11/24/2010 04:14 pm ET Updated May 25, 2011

How Much Is Too Much?

I talked to the managing editor of a local daily newspaper earlier today. We talked about the upcoming trial of a second suspect in a horrific home invasion triple murder. The trial will begin in January. The first suspect was already tried, convicted and sentenced to death earlier this month. Every moment of the trial was reported extensively, usually on page 1 -- including repetitive descriptions of the methods of death of the three female victims and heart-rending photos of the bereaved husband and father.

I asked whether the same level of coverage could be expected for this second trial, and if so, why?

One columnist in another daily paper in this state, Connecticut, wrote after the first sentencing, "This trial has changed us all." I would submit that "coverage of this trial has changed us all," including, tragically, those reporters sent to cover it in mind-numbing and heart-wrenching detail.

Jurors reported not being able to sleep after the trial, and the state is wisely exploring making mental health services available to help them process the effects of their jury service. No such offerings, however, have been made by news organizations sending their reporters into that courtroom nor are they widely available to news consumers who were, and probably will be again, bombarded with a daily dose of "home invasion murder" stories.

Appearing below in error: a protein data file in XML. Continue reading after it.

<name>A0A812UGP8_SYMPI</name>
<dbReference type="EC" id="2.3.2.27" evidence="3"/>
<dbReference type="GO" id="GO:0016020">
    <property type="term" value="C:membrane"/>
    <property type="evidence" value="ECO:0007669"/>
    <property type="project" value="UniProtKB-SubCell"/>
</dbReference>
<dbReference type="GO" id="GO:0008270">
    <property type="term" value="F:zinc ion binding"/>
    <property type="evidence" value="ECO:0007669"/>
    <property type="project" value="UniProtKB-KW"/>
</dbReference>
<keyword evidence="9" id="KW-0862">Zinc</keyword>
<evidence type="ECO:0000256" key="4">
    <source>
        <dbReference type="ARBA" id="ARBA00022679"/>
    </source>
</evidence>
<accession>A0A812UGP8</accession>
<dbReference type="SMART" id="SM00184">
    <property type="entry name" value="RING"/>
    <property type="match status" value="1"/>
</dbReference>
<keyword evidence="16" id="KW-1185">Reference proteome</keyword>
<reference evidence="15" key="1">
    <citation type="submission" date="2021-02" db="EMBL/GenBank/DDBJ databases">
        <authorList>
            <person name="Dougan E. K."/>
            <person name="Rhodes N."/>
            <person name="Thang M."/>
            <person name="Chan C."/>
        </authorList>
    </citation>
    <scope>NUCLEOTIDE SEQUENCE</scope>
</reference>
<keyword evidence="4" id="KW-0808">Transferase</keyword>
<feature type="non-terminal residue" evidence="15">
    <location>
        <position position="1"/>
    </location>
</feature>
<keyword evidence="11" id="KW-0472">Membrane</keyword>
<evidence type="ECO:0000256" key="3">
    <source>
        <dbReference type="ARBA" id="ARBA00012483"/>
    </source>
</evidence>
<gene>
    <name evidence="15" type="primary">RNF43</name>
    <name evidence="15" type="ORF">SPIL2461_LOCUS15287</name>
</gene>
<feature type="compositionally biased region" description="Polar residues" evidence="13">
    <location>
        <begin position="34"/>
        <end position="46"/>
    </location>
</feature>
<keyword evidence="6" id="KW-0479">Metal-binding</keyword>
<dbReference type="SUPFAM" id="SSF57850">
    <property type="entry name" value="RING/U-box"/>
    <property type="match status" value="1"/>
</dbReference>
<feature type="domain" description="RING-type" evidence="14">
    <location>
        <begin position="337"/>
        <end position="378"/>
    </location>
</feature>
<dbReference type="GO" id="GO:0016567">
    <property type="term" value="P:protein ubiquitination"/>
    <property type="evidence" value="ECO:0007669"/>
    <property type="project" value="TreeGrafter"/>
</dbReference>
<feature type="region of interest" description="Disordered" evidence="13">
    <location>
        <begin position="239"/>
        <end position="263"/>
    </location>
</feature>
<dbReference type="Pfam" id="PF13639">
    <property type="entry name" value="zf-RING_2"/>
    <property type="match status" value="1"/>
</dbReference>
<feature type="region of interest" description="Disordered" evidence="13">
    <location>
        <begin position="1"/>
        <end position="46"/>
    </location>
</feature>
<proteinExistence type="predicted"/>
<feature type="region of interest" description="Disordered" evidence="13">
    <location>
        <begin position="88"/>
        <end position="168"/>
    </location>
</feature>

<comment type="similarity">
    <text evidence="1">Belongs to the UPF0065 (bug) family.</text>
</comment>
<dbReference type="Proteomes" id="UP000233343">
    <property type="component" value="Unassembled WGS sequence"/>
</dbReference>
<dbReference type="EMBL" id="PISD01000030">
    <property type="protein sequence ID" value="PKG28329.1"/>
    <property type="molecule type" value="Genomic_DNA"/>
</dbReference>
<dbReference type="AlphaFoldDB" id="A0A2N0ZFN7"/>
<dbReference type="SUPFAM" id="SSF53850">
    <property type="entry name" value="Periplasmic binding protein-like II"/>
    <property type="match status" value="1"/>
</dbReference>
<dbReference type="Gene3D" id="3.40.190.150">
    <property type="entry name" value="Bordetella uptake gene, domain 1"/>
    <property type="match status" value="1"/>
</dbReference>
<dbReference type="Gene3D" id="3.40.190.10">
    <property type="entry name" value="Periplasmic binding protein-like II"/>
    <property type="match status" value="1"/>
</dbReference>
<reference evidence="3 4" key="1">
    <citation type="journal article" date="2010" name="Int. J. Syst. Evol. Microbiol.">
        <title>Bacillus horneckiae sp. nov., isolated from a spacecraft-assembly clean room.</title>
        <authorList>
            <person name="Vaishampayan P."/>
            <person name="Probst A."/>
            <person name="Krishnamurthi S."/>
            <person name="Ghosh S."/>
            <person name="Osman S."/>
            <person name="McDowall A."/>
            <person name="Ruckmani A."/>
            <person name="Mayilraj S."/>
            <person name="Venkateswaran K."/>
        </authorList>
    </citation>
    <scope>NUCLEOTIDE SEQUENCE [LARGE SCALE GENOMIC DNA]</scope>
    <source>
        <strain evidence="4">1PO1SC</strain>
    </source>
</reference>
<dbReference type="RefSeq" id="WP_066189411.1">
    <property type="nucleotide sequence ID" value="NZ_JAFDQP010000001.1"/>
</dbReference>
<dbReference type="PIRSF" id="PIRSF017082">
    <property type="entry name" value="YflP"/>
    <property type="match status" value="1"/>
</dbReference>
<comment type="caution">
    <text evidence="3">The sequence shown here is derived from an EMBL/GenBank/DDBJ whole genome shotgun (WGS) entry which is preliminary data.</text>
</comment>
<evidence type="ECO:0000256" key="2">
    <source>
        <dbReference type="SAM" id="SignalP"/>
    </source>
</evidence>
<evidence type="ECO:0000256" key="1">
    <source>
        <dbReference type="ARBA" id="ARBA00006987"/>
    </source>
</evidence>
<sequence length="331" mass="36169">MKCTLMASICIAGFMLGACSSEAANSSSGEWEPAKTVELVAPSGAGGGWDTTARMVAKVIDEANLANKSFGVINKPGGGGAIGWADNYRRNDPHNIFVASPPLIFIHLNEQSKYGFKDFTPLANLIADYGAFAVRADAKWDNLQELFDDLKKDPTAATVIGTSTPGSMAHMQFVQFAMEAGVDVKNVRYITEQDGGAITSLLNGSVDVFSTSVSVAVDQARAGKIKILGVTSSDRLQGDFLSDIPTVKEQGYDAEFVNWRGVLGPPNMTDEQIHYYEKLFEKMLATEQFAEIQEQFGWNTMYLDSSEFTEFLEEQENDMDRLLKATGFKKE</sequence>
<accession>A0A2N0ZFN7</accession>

Will people read/watch those stories? Yes. Are readers/watchers edified or helped in any way by the graphic coverage? No. Will another unbalanced and cruel person with an urge for publicity be led to think that this might be one way to garner that infamous coveted "15 minutes of fame?" Possibly.

The extensive coverage seems just the newest variant of "If it bleeds, it leads," which has never represented journalism's best foot forward. Based on recent history, however, news consumers seem destined to live through every gruesome moment yet again while the second suspect is tried. All this while our state is floundering in red ink, and citizens are meeting the challenges of joblessness, lack of affordable healthcare, home foreclosure, fossil fuel dependence and gridlock on many levels and in many spheres, all subjects that journalists could bring their formidable talents to bear on in a way that might make some difference in the lives of people and our state.

But that would be really hard, wouldn't it? It's much easier to send a few reporters to court...